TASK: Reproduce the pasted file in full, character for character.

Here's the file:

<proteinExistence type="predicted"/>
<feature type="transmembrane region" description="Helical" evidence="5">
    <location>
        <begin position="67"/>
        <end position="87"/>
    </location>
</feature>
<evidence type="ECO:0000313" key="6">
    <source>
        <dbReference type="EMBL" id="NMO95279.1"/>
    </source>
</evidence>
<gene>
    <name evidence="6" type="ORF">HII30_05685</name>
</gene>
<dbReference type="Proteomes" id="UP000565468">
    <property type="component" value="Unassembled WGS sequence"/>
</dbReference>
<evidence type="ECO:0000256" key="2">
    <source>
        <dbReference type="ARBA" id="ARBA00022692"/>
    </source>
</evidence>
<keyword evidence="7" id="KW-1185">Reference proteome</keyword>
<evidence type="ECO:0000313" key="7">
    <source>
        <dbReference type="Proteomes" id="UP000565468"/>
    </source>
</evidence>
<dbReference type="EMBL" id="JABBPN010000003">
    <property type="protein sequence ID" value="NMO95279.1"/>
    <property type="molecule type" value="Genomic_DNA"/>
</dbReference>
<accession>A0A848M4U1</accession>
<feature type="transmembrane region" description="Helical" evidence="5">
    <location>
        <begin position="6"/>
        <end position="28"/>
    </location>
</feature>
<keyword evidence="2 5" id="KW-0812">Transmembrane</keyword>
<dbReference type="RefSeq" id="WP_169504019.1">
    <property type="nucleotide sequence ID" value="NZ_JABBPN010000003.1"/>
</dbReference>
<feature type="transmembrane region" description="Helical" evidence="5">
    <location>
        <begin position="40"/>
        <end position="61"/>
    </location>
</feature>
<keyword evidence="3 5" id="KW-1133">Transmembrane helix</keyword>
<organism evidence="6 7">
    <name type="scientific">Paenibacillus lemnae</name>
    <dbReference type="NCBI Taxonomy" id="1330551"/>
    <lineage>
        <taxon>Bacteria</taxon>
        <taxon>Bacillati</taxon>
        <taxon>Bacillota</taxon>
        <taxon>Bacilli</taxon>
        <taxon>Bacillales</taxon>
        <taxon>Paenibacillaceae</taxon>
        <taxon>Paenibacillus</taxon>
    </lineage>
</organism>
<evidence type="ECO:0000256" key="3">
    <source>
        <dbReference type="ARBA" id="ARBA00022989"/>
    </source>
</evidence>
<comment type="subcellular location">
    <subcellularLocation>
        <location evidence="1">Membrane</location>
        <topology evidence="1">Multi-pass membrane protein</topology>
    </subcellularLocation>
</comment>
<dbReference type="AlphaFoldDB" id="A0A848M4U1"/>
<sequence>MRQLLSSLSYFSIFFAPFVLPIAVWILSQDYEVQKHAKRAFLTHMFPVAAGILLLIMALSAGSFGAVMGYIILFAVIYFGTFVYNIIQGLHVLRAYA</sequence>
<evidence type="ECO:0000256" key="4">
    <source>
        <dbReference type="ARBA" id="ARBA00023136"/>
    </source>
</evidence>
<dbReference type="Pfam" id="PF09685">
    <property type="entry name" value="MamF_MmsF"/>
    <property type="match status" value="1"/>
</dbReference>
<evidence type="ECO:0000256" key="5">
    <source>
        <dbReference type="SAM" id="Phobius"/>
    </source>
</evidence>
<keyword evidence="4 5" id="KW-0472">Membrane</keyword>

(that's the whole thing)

<proteinExistence type="predicted"/>
<feature type="transmembrane region" description="Helical" evidence="5">
    <location>
        <begin position="67"/>
        <end position="87"/>
    </location>
</feature>
<evidence type="ECO:0000313" key="6">
    <source>
        <dbReference type="EMBL" id="NMO95279.1"/>
    </source>
</evidence>
<gene>
    <name evidence="6" type="ORF">HII30_05685</name>
</gene>
<dbReference type="Proteomes" id="UP000565468">
    <property type="component" value="Unassembled WGS sequence"/>
</dbReference>
<evidence type="ECO:0000256" key="2">
    <source>
        <dbReference type="ARBA" id="ARBA00022692"/>
    </source>
</evidence>
<keyword evidence="7" id="KW-1185">Reference proteome</keyword>
<evidence type="ECO:0000313" key="7">
    <source>
        <dbReference type="Proteomes" id="UP000565468"/>
    </source>
</evidence>
<dbReference type="EMBL" id="JABBPN010000003">
    <property type="protein sequence ID" value="NMO95279.1"/>
    <property type="molecule type" value="Genomic_DNA"/>
</dbReference>
<accession>A0A848M4U1</accession>
<feature type="transmembrane region" description="Helical" evidence="5">
    <location>
        <begin position="6"/>
        <end position="28"/>
    </location>
</feature>
<keyword evidence="2 5" id="KW-0812">Transmembrane</keyword>
<dbReference type="RefSeq" id="WP_169504019.1">
    <property type="nucleotide sequence ID" value="NZ_JABBPN010000003.1"/>
</dbReference>
<feature type="transmembrane region" description="Helical" evidence="5">
    <location>
        <begin position="40"/>
        <end position="61"/>
    </location>
</feature>
<keyword evidence="3 5" id="KW-1133">Transmembrane helix</keyword>
<organism evidence="6 7">
    <name type="scientific">Paenibacillus lemnae</name>
    <dbReference type="NCBI Taxonomy" id="1330551"/>
    <lineage>
        <taxon>Bacteria</taxon>
        <taxon>Bacillati</taxon>
        <taxon>Bacillota</taxon>
        <taxon>Bacilli</taxon>
        <taxon>Bacillales</taxon>
        <taxon>Paenibacillaceae</taxon>
        <taxon>Paenibacillus</taxon>
    </lineage>
</organism>
<evidence type="ECO:0000256" key="3">
    <source>
        <dbReference type="ARBA" id="ARBA00022989"/>
    </source>
</evidence>
<comment type="subcellular location">
    <subcellularLocation>
        <location evidence="1">Membrane</location>
        <topology evidence="1">Multi-pass membrane protein</topology>
    </subcellularLocation>
</comment>
<dbReference type="AlphaFoldDB" id="A0A848M4U1"/>
<sequence>MRQLLSSLSYFSIFFAPFVLPIAVWILSQDYEVQKHAKRAFLTHMFPVAAGILLLIMALSAGSFGAVMGYIILFAVIYFGTFVYNIIQGLHVLRAYA</sequence>
<evidence type="ECO:0000256" key="4">
    <source>
        <dbReference type="ARBA" id="ARBA00023136"/>
    </source>
</evidence>
<dbReference type="Pfam" id="PF09685">
    <property type="entry name" value="MamF_MmsF"/>
    <property type="match status" value="1"/>
</dbReference>
<evidence type="ECO:0000256" key="5">
    <source>
        <dbReference type="SAM" id="Phobius"/>
    </source>
</evidence>
<keyword evidence="4 5" id="KW-0472">Membrane</keyword>